It is well-known in Steirmark (and in fact much of Germany) that a tree with a hole in it is very magical, and often possesses a healing power. These mystical boughs are called Zweiselbaume, and are created by lightning, perhaps guided by the faeries of the wood. A person afflicted with a sickness must crawl through the hole, once, twice, or preferably three times, and they must also be nude. Like any magical tradition in healing, it is an inexact art, and it seems that the more a Zweiselbaum is used the less likely it is to be successful in removing the affliction. For this reason, undiscovered Zweiselbaum are very sacred indeed!
This tradition is especially popular for babies and young children, and if a suitable tree cannot be found, snowdrifts, holes in the earth, or even tangles of vines may suffice. No specific ritual is universal - what works for one person may not for the next, and those maladies caused by a particularly heinous sin may prove too strong to be dispelled by a passing-through ritual. Birch, Elm, Linden, Willow, and Apple Trees are almost always those chosen in Germany for these rituals.
The presence of ancient weathered stones arranged in geometric patterns is well-founded with the infamous Stonehenge, near Salisbury, England. However, other such dolmens exist in Germany. In the Duchy of Steirrmark (of the Grand Duchy of Austria), such stones are called Withershins, meaning 'holed stone', and are characterized by a roughly circular hole in their center. The covenant of Rabenstein has discovered one such collection of stones not far from the town of Bruck-an-der-Mür, on the slopes of the Zoberhohle. The stones are 9 in number and stand on a hill of lush green grass, each ancient and weathered, forming a rough ring.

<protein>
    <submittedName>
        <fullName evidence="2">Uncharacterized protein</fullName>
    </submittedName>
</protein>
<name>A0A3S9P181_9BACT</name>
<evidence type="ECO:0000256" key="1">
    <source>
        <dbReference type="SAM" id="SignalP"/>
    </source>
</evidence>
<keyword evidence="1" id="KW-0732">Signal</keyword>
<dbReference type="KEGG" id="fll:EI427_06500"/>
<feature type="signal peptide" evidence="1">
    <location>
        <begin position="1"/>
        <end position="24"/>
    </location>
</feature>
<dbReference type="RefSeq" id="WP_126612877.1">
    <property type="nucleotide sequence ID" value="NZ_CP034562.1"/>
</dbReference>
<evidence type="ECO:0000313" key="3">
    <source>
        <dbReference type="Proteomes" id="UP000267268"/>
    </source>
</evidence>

Although they seem to mark a site important to the magical realm, or perhaps even a connection to Arcadia, no one knows who constructed them or what purpose they now serve.
Local superstition claims they are useful to climb through for healing (completely naked of course), or to insure the good health of newborn babes (see the summary of 'passing-through rituals'). The captain of Rabenstein's turb allowed his young son to be passed through one of these stones in 1206, and in the third pass the child vanished altogether. Despite attempts to locate or perhaps pursue the child, the Withershins have not given up this prize. It is not known what became of the child, and further, it is not known if other such 'Withershins' exist in Europe.
This page last modified 4/1/97.
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